Read ASCII String using Arduino
This sketch uses the Serial.parseInt() function to locate values separated by a non-alphanumeric character.
Often people use a comma to indicate different pieces of information (this format is commonly referred to as comma-separated-values), but other characters like a space or a period will work too. The values are parsed into ints and used to determine the color of a RGB LED. You’ll use the serial monitor to send strings like “5,220,70” to the Arduino to change the lights.
You’ll need five wires to make the circuit above. Connect a red wire to one of the long vertical rows on your breadboard. Connect the other end to the 5V pin on your Arduino.
Place an RGB LED on your breadboard. Check the datasheet for your specific LED to verify the pins. Connect the power rail you just created to the common anode on the LED.
With your remaining wires, connect your red cathode to pin 3, green cathode to pin 5, and blue cathode to pin 6 in series with the resistors.
RGB LEDs with a common anode share a common power pin. Instead of turning a pin HIGH to illuminate the LED, you need to turn the pin LOW, to create a voltage difference across the diode. So sending 255 via analogWrite() turns the LED off, while a value of 0 turns it on at full brightness. In the code below, you’ll use a little bit of math on the Arduino side, so you can send values which correspond to the expected brightness. Essentially, instead of using analogWrite(pin, brightness), you’ll be calling analogWrite(pin, 255-brightness).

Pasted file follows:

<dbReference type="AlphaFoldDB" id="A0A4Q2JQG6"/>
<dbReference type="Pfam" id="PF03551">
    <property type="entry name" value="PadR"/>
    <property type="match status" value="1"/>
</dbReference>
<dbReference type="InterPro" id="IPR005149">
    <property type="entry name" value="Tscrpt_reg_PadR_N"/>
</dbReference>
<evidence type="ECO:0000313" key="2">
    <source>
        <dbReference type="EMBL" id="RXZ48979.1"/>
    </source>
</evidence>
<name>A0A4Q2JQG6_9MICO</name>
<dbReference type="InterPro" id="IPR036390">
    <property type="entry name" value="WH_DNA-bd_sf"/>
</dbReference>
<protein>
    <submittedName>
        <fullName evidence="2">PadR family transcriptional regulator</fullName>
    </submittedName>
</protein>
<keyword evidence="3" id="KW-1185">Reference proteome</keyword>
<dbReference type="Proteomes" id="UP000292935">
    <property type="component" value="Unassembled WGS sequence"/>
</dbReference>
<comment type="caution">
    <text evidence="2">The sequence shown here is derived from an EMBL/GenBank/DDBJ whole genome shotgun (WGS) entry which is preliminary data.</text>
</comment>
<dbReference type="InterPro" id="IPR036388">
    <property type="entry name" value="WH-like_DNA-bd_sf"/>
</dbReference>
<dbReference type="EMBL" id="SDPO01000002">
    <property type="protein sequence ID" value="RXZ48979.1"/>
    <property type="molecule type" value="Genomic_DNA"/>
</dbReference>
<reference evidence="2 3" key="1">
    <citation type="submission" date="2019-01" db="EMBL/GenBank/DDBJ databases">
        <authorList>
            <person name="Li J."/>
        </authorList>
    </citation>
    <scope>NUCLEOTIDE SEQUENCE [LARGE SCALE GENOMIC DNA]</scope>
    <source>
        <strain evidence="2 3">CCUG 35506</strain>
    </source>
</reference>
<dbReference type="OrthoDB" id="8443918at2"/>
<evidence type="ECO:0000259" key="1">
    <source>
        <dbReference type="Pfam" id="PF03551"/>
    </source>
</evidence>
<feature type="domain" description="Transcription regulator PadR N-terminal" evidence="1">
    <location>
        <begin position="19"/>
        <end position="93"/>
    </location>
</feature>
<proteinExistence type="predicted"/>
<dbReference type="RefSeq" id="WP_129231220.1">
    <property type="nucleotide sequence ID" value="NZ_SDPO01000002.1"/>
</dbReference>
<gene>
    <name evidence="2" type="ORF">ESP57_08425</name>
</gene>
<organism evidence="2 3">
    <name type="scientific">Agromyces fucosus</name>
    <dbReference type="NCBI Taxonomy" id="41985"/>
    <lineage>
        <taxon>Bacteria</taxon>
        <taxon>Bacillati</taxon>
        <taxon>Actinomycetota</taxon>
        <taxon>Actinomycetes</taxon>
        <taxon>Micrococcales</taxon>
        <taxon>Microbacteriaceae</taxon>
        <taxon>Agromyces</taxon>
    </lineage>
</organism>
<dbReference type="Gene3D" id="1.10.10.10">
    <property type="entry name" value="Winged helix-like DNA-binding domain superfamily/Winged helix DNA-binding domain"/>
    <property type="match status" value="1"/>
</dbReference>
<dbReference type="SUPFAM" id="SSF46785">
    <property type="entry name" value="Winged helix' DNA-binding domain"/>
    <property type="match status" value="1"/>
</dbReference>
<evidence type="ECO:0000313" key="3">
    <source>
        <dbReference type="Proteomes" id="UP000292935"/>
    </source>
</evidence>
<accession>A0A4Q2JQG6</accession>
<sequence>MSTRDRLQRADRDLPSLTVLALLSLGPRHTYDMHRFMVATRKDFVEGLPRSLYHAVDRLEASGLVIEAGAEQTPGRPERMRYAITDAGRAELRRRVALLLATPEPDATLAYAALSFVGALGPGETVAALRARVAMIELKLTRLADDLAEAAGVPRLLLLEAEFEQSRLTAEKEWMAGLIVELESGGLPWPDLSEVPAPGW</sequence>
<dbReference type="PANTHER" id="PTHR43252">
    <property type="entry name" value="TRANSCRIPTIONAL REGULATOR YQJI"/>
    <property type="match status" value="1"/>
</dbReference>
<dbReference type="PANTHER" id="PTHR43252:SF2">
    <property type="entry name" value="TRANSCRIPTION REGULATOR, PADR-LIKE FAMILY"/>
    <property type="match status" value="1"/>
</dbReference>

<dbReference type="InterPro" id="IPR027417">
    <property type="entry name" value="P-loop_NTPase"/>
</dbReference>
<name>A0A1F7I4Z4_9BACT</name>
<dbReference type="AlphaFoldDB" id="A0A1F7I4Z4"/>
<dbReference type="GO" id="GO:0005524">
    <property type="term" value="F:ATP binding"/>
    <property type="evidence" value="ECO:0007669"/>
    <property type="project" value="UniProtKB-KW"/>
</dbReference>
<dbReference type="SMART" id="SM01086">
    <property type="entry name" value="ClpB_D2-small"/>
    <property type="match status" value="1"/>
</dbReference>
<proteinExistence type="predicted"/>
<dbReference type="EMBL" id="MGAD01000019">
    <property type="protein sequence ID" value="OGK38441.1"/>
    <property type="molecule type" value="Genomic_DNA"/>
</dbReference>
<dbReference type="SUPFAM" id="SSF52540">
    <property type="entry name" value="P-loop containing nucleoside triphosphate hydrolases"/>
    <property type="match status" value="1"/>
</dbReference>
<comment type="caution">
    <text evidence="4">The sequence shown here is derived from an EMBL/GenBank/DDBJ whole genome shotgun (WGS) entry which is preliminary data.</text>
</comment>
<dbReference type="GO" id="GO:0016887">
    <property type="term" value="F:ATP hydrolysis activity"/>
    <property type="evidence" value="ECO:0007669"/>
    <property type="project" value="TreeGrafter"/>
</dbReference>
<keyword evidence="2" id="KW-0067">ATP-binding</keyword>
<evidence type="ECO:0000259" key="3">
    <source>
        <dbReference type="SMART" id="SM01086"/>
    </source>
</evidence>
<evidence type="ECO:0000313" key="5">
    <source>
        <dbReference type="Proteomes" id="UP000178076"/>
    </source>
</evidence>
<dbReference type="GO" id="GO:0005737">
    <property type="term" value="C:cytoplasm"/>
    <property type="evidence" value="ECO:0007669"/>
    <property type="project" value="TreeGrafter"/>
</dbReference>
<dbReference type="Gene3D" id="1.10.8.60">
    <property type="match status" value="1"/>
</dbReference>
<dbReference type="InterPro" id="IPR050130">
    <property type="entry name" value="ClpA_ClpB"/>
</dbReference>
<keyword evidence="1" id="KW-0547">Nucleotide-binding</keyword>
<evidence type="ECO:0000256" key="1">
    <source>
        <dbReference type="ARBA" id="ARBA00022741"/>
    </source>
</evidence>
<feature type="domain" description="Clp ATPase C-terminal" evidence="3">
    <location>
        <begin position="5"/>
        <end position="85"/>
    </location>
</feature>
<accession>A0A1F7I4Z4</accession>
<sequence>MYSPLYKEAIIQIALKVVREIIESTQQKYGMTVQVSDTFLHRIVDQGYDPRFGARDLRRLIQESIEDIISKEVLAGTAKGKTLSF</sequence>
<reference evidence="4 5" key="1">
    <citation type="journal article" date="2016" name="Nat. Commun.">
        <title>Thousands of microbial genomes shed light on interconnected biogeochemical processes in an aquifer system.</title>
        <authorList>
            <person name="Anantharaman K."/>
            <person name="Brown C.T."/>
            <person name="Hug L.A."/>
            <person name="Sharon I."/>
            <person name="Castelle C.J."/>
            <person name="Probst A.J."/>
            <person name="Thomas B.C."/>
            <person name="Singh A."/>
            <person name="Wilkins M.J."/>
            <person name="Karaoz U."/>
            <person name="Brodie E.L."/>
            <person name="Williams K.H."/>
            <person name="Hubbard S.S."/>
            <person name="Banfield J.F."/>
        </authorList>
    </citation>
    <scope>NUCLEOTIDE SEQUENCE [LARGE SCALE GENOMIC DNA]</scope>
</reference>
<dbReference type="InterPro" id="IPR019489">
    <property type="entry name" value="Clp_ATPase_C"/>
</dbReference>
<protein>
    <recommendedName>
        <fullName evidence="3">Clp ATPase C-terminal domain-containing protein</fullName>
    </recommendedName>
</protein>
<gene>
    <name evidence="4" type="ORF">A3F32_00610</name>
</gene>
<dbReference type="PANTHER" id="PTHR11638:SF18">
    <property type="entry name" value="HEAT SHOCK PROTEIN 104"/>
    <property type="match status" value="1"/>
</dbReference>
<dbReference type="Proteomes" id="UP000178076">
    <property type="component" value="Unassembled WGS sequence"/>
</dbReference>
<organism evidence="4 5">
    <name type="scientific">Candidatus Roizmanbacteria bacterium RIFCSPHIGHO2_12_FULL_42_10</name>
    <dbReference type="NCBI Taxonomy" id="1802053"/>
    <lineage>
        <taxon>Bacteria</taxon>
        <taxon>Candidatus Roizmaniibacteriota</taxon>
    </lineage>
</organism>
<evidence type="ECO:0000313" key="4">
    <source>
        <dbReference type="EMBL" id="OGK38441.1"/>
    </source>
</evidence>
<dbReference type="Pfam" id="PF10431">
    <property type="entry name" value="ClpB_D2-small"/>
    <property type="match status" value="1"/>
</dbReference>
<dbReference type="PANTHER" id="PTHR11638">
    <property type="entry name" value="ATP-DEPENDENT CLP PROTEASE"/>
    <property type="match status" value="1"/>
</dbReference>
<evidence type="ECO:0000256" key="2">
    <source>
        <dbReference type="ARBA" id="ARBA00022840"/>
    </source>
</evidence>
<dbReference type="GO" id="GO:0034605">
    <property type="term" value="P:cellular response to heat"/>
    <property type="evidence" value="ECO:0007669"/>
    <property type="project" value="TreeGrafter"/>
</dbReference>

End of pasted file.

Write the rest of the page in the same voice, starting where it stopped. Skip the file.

You’ll first set up some global variables for the pins your LED will connect to. This will make it easier to differentiate which one is red, green, and blue in the main part of your program:
const int redPin = 3;
const int greenPin = 5;
const int bluePin = 6;
In your setup(), begin serial communication at 9600 bits of data per second between Arduino and your computer with the line:
Also in the setup, you’ll want to configure the pins as outputs:
For more detail: Read ASCII String using Arduino
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